Please login or signup to add a comment to this paragraph.


Add comment   Close
Summer Breeze Summer Breeze
Recommendations: 19

Look Softly


Share this writing


Link to this writing



Start Writing

More from Summer Breeze

Reflection
Shuttering At The Thought
Dragon Dining
Lust
One Day

More Poetry

Deborah Boydston Deborah Boydston
Recommendations: 45
Murder in the Senseless
Leoni Carlson Leoni Carlson
Recommendations: 12
Expressivity
Aaron Greene Aaron Greene
Recommendations: 30
Author's Clog
Leonard a. Wronke Leonard a. Wronke
Recommendations: 23
JUST BECAUSE
Kitchera Hicks Kitchera Hicks
Recommendations: 11
soul mates

This one is more paranormal, I think, and is inspired by a painting I saw.


Old woman paused before her youth and stared in wondrous awe
years so heavy now upon her troubled not the girl she saw.
No lines marred lovely visage, nor burdens furrowed brow
just peaceful slumber resting there - concerns of here and now.


The years were kind still at this point, adventures not begun
so many hours left to delight, before the fading sun
did pile responsibility upon shoulders much too fair
and weight of all her choices came to rest so firmly there.


A book lay softly open now, on quilted coverlet;
she'd often only meant to pause - return after respit -
but thoughts had grown so grainy, like sand they'd stung her eyes
and she'd sunk into their desert, awoken to blue skies.


Such plans she'd made while dreaming! And some of them came true:
glorious love to fill her heart, a tiny babe or two
a home to call her very own, nice things and food to spare
how could she know it would not last, that life would turn unfair?


Regret stirred in her breast once more - two would have been five;
her first great sorrow was the children who did not survive.
The second came in mourning them: her heart turned to another;
her husband grieved in silence, so she'd looked to his brother.


Of course it ended soon enough when he moved far away -
a new commission in the East. She wondered to this day
if she'd gone with him what would her life ever have become?
No, best not to compare again, but for a long time she'd been numb.


Slowly separate bedrooms became one shared bed again
and lonely hearts found solace, then forgiveness - they remained.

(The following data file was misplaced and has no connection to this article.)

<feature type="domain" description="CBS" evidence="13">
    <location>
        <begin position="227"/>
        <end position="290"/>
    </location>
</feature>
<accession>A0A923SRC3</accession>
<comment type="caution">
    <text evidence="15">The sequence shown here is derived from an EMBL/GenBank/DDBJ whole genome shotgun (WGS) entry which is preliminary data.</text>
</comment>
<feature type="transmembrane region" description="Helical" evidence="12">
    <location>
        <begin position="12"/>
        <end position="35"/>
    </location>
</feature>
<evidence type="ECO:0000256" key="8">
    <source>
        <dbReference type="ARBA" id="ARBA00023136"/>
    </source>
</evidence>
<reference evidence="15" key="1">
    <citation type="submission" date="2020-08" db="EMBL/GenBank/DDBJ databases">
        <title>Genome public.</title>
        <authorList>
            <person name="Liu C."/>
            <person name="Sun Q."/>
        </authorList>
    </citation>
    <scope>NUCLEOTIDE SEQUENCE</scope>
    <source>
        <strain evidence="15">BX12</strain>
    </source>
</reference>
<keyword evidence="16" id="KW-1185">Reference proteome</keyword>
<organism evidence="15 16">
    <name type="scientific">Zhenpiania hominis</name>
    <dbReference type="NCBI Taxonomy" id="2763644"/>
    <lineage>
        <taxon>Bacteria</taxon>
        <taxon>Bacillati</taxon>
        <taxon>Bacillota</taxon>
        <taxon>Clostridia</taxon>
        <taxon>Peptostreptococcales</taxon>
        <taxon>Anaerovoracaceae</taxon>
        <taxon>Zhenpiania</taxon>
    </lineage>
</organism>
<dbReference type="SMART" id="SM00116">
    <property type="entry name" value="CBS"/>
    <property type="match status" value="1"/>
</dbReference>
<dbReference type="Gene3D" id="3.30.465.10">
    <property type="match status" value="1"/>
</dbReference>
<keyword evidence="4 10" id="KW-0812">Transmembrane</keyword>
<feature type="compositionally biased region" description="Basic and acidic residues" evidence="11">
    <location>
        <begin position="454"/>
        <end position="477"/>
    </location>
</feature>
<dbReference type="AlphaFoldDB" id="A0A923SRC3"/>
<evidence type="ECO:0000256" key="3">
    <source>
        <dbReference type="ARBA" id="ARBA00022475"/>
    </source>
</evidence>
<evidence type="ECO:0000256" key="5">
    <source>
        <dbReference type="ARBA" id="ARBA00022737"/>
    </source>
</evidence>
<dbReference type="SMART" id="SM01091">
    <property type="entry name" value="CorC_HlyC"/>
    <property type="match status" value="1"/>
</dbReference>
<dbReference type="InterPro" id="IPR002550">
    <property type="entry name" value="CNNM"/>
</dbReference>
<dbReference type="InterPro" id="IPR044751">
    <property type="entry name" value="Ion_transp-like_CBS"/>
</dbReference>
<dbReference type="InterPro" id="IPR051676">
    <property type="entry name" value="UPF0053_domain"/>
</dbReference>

The young ones grew and brought back joy, for what else could they do?
Miracles bear watching; their lives encompass you.


Eventually the house grew larger as each sought their own way;
her world narrowed while theirs widened - life come into play.
Grandchildren were not to be, but pleasure still remained:
there were some visits here and there, some happiness sustained.


But age can be of cruel design, sometimes more than expected
it robbed her spouse of his good health, which soon left him dejected.
The visits faded, along with all she ever had held dear.
A letter came: his brother had passed earlier that year.


She'd found herself in front of graves, one fresher than the other
wondering how she'd ever pay the bills threatening to smother
the tiny spark of strength she carried in her fragile breast.
Regret for wasted moments hit; she clutched in vain her chest.


Now standing here before past youth, she wished that she could say
Don't wait for all to fall apart, try harder every day
to keep what matters close to you. Don't let what counts be lost
for you'll regret it later on, you will pay the cost.


But of course she couldn't do that, she was only spirit now.
Her time on earth was over; this form did not allow
any way of warning the girl lying in the bed.
All she could do was look at her, knowing what lay ahead.


Pain would come no matter what, as well as joyous love -
children taken and some given, each a precious little dove.
Regret would do no good at all, nor anger, even fear
so she'd look upon girl softly, draw compassion near.


Link to this writing

Share this writing


Next: THINGS I MISS ABOUT YOU